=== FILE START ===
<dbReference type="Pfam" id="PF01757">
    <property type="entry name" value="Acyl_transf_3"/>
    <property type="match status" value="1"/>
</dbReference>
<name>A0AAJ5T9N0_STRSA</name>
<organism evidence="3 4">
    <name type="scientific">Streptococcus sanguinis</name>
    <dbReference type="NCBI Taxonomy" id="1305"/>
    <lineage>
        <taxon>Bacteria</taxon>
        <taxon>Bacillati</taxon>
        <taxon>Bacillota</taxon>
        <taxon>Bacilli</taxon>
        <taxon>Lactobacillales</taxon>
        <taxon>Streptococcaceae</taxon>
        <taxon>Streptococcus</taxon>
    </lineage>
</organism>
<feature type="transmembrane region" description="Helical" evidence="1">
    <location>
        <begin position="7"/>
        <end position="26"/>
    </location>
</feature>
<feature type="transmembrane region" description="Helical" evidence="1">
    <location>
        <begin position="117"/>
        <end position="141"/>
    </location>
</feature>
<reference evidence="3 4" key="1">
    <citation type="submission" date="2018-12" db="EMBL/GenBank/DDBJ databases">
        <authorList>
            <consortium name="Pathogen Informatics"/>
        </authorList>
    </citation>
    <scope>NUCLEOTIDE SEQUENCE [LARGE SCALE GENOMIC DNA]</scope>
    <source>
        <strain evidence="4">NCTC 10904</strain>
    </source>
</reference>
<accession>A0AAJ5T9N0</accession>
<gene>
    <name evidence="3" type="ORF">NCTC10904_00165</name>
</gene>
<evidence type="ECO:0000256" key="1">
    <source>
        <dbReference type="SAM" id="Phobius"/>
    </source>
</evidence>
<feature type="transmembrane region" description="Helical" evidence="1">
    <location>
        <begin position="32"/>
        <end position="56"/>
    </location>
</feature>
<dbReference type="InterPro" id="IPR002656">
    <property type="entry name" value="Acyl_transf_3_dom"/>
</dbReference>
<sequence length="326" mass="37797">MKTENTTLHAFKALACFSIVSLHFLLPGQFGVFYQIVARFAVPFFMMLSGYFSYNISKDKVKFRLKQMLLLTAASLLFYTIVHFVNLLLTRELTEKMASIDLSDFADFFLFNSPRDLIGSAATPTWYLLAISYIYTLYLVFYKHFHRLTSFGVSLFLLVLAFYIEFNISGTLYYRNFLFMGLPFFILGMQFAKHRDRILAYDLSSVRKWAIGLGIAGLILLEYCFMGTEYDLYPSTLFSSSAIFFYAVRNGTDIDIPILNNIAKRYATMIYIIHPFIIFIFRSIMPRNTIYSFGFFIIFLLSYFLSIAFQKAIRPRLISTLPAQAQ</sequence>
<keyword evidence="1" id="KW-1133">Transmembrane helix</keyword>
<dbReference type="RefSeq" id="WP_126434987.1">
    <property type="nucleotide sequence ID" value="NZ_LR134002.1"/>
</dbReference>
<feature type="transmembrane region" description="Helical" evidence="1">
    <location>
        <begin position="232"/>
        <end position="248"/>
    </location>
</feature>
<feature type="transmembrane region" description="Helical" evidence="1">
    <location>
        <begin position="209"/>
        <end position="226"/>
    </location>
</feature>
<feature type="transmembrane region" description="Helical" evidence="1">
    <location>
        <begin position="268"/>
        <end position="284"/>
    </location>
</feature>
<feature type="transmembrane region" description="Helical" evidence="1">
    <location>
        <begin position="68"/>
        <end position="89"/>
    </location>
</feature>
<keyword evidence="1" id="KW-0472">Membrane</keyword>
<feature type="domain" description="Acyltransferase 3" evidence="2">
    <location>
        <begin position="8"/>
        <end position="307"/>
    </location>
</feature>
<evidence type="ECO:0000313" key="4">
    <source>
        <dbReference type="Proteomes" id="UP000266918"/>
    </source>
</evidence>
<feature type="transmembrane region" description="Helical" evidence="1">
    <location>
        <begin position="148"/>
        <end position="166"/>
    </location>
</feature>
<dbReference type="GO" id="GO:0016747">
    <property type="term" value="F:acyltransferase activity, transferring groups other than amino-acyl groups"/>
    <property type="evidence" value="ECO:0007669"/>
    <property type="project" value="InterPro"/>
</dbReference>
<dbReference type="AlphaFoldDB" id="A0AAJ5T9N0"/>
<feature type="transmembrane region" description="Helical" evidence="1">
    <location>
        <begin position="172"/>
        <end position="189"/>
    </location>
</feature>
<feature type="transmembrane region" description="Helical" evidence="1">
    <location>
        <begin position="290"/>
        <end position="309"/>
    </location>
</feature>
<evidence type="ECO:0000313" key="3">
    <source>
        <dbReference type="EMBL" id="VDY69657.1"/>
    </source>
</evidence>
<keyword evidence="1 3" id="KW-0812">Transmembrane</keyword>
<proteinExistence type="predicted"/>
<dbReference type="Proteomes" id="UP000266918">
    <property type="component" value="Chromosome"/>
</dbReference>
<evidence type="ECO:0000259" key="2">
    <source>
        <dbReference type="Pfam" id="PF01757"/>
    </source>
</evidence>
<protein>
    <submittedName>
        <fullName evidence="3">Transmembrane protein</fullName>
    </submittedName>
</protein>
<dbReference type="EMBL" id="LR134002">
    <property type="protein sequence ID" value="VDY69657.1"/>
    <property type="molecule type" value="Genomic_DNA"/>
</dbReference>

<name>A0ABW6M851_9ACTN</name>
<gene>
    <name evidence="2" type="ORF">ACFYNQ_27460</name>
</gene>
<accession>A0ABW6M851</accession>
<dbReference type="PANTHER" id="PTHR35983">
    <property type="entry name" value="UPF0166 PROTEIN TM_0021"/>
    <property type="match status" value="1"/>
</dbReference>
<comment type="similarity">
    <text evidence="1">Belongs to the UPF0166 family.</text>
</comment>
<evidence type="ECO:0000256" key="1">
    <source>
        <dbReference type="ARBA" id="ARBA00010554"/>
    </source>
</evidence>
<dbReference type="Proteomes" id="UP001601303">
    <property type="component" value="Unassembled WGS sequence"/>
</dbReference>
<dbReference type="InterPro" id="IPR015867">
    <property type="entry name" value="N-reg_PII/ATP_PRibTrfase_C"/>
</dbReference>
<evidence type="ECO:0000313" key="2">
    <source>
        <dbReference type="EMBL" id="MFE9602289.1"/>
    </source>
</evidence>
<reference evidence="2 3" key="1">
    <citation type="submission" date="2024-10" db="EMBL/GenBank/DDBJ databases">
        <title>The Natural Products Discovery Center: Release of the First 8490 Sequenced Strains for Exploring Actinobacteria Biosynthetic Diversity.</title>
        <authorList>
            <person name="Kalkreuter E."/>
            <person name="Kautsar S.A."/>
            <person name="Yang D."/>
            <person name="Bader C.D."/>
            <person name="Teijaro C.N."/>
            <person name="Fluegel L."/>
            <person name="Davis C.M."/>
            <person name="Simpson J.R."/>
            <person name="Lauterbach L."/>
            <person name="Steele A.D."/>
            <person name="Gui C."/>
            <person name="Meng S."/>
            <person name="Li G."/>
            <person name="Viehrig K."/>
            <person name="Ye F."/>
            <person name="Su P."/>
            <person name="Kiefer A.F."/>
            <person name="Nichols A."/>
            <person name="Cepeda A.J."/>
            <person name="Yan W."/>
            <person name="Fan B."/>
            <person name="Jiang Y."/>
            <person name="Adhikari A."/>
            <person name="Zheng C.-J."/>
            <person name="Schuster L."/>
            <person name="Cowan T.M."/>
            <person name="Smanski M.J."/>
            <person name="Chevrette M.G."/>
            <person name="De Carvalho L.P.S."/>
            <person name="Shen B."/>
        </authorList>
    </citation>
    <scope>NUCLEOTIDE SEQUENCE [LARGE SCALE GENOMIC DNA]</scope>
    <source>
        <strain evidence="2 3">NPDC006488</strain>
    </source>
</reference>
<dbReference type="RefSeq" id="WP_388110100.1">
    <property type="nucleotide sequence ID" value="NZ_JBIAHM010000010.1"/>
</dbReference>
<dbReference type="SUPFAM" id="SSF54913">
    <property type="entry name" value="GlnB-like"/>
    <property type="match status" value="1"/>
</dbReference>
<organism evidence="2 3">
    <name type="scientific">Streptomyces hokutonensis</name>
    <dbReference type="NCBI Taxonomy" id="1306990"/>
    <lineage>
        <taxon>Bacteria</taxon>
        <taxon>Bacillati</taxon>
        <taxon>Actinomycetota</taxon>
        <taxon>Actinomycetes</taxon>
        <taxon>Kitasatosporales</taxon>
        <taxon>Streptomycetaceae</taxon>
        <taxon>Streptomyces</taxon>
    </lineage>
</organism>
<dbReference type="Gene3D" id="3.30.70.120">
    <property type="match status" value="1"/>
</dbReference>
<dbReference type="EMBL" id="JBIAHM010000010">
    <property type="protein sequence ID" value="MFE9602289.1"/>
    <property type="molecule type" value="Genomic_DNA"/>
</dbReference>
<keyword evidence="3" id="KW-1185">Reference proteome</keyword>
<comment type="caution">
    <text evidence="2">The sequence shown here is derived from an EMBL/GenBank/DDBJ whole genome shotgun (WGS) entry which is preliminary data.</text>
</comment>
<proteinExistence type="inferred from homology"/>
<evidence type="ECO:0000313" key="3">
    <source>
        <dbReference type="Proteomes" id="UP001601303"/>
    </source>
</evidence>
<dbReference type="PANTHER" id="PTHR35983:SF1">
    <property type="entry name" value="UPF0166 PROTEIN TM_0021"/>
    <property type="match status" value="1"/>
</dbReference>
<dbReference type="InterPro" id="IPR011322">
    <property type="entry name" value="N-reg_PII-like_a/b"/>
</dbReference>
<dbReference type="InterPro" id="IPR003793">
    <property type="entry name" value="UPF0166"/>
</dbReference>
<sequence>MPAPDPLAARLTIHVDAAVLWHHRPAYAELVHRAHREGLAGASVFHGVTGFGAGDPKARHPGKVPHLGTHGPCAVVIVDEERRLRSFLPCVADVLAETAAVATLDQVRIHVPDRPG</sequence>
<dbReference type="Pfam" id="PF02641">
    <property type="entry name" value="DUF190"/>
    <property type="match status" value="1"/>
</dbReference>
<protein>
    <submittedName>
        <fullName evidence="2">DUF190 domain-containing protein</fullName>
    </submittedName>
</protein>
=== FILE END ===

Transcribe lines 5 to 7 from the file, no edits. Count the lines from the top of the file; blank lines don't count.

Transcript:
<name>A0AAJ5T9N0_STRSA</name>
<organism evidence="3 4">
    <name type="scientific">Streptococcus sanguinis</name>